BAS Bulletin – May 29, 2014
Extracted from the Observer dated May 28, 2014)
THE Inter-American Development Bank (IDB) described the depreciation of the Jamaica dollar as adversely affecting consumers and businesses in the short-term.
Concurrently, the lending institution weighed in on the local interest rates returning to pre-debt exchange levels.
"The real depreciation should improve competitiveness, which is central for the long-term sustainability of the external accounts. Nonetheless, it adversely affects the import-dependent industries and consumers in the short term," stated the bank in the bulletin posted on its website.
The Jamaican dollar depreciated by 14.4 per cent in 2013, which resulted in a real depreciation of four per cent over the same period.
"A long period of real appreciation has recently been reversed," said the IDB in its Caribbean Region Quarterly Bulletin released this month. The bulletin reviewed the island in a chapter entitled 'Jamaica Steady as she Goes'. "The Jamaican dollar has been appreciating in real terms over extended periods of time, which cheapens import prices for consumers and import-dependent industries, but hurts international competitiveness because it makes domestic products more expensive.
"The real depreciation should improve competitiveness as it supports consumption switching to domestic goods and supports local producers. Nonetheless, it adversely affects the import-dependent industries and consumers in the short term."
The IDB noted the currency depreciation caused the fall of business and consumer confidence to record lows in 2013 towards its current state of a thin recovery.
"Depreciation poses a major difficulty for businesses. Jamaican businesses depend heavily on imports, including for fuel, machinery and intermediate goods," said the report. "The depreciation causes anxiety as reflected in the decline in the business confidence index, which fell in the third quarter 2013 to one of the lowest levels since the inception of the survey in 2001.
"Despite the improvement, job prospects remain low, and the depreciation of the dollar overtook crime as a major concern. As such, the improvement reflects a recovery from a very low level rather than a resurgence of optimism."
The IDB also indicated that interest rates continue to trend upwards since the National Debt Exchange in 2013. The debt exchange in February 2013 reduced the spread above the benchmark T-bill on variable rate debt, as well as interest rates on fixed-rate debt.
The benchmark 90-day T-Bill rate has been increasing since its low of 5.5 per cent in February 2013, reaching 8.3 per cent as at March 2014, which means that interest rates on variable rate Government of Jamaica securities are now higher than immediately before the National Debt Exchange.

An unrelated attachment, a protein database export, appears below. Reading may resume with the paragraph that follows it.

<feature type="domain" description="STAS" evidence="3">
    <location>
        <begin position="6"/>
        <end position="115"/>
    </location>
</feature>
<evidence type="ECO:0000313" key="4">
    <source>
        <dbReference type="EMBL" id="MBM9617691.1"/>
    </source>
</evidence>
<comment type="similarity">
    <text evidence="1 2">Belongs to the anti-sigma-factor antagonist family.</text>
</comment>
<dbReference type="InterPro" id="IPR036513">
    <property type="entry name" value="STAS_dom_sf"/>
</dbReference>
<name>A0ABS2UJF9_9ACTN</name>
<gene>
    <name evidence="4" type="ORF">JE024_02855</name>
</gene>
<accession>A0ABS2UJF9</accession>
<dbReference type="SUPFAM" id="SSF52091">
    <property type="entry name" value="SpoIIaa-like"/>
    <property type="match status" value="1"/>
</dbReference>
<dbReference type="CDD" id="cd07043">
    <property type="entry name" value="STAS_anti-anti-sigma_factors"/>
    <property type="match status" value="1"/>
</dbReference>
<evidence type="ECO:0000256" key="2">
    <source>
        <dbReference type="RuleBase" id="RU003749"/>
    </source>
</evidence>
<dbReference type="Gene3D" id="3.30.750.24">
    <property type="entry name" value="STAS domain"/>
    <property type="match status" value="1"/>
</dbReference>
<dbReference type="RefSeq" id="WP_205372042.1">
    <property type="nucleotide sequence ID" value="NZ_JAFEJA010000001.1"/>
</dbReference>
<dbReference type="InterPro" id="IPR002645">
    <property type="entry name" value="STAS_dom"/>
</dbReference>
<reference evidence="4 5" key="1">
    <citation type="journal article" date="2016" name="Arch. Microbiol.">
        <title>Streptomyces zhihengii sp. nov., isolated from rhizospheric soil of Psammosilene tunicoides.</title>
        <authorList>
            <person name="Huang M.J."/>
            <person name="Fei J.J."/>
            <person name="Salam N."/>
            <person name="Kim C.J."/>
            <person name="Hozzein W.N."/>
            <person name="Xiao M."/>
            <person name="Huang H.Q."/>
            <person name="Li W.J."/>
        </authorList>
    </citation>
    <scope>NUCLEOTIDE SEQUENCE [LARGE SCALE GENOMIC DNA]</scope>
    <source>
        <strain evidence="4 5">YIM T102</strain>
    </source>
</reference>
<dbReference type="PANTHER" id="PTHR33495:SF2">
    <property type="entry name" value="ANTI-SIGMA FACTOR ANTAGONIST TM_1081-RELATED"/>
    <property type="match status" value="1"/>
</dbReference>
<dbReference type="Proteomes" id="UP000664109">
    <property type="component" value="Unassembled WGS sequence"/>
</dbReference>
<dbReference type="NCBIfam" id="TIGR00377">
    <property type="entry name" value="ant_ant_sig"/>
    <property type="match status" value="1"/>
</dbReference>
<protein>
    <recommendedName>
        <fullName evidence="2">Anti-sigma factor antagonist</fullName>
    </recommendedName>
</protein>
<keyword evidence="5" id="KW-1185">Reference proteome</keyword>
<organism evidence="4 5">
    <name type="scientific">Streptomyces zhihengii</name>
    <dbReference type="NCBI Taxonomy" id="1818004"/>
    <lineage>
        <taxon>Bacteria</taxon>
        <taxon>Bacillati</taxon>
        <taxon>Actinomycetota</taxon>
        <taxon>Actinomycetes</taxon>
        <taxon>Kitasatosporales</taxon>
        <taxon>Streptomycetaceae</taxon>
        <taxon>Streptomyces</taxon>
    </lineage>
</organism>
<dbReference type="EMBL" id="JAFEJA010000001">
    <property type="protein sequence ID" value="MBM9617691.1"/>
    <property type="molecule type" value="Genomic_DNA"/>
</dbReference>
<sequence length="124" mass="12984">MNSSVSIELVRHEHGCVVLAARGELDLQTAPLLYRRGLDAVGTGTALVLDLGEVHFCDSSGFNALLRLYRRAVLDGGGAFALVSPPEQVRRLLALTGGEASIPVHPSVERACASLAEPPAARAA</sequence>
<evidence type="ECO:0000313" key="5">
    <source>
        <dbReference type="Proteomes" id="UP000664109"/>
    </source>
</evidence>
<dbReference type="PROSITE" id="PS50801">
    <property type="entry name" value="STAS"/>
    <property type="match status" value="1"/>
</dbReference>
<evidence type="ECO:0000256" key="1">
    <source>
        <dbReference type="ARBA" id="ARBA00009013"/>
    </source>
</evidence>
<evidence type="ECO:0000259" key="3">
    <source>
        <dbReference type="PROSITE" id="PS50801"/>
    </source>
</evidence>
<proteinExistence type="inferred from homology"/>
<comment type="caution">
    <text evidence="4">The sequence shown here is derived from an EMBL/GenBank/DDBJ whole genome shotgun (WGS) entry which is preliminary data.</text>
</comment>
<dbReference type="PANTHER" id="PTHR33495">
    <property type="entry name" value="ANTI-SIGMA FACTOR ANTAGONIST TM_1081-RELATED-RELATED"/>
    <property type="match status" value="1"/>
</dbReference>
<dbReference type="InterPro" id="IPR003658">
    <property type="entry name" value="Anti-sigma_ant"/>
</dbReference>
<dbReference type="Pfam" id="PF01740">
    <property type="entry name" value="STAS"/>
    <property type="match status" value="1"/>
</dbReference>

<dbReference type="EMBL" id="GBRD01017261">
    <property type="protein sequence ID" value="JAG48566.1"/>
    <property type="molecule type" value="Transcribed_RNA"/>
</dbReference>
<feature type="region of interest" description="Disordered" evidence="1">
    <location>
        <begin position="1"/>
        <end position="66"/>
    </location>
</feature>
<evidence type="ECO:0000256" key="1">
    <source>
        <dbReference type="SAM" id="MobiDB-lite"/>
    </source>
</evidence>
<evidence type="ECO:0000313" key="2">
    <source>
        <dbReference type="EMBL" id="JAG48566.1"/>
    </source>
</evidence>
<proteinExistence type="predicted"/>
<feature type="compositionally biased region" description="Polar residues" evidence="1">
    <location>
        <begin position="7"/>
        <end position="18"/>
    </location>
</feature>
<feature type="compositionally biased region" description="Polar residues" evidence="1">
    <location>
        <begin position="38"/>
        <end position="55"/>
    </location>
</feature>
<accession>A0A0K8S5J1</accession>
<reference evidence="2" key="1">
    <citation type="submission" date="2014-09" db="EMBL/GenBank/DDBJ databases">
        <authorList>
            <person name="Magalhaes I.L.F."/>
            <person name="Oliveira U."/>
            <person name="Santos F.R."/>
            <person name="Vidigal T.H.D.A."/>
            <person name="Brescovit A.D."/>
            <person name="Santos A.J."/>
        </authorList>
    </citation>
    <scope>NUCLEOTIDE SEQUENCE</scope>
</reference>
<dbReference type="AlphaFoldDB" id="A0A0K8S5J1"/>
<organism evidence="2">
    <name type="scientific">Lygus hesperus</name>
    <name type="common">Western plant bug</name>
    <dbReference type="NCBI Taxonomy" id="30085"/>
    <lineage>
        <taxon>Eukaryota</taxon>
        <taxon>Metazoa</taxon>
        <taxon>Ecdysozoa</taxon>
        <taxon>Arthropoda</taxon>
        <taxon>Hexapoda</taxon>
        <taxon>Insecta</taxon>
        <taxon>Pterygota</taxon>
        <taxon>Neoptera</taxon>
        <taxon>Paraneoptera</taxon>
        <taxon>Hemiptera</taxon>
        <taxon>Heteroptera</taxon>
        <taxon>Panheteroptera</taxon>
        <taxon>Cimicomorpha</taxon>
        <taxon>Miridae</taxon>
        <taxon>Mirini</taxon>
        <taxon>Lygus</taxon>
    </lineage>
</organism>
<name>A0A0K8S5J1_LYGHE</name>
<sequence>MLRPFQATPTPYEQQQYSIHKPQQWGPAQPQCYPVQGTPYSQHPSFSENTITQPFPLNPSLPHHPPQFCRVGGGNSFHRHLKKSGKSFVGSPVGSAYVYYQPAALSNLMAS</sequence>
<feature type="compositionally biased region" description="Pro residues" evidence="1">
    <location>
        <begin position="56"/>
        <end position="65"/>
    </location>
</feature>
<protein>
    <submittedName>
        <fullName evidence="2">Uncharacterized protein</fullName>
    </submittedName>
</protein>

"The increase was expected and should stop or even reverse with improvements in investor confidence," said the IDB. "Almost 40 per cent of Jamaica's domestic bonds, which are equivalent to around 20 per cent of direct public debt, have a variable interest rate, making interest rates a major factor for fiscal sustainability."
In February the IDB approved two new 20-year loans for Jamaica with a combined value of US$140 million.
Both loans have a grace period of five-and-a-half years.
The first loan of US$80 million will support a project entitled 'Fiscal Structural Programme for Economic Growth' designed to help Jamaica achieve fiscal sustainability and promote higher economic growth.
This policy-based loan (PBL) is to provide support for institutional and policy reforms by means of a fast disbursement of resources.
The goals include supporting key macroeconomic aspects of the (IMF) agreement, including tax reform (particularly strengthening revenue collection through the broadening of the tax base and reducing tax rates), enhancing the Government's control over expenditure, improving the sustainability of the National Insurance Scheme (NIS), and strengthening Jamaica's Fiscal Responsibility Framework (FRF).
The second $60-million loan aims to finance the third phase of the "competitiveness enhancement programme" designed to support Jamaica's macroeconomic sustainability, continue implementation of a national competitiveness framework, simplify tax administration, reduce the government's budget support for state-owned enterprises (and overall reduce the Jamaican government's participation in inefficient enterprises and projects), improve the private sector's access to financial markets (particularly credit), and lower business costs through more efficient land titling and registration.
The programme's direct beneficiaries are stated to include private sector companies, especially small-and medium-sized enterprises (SMEs) that are the most adversely affected by the current framework for doing business and accessing finance, the informal sector that lacks incentives for participation in Jamaica's formal economy, and individual entrepreneurs that will benefit from direct access to finance.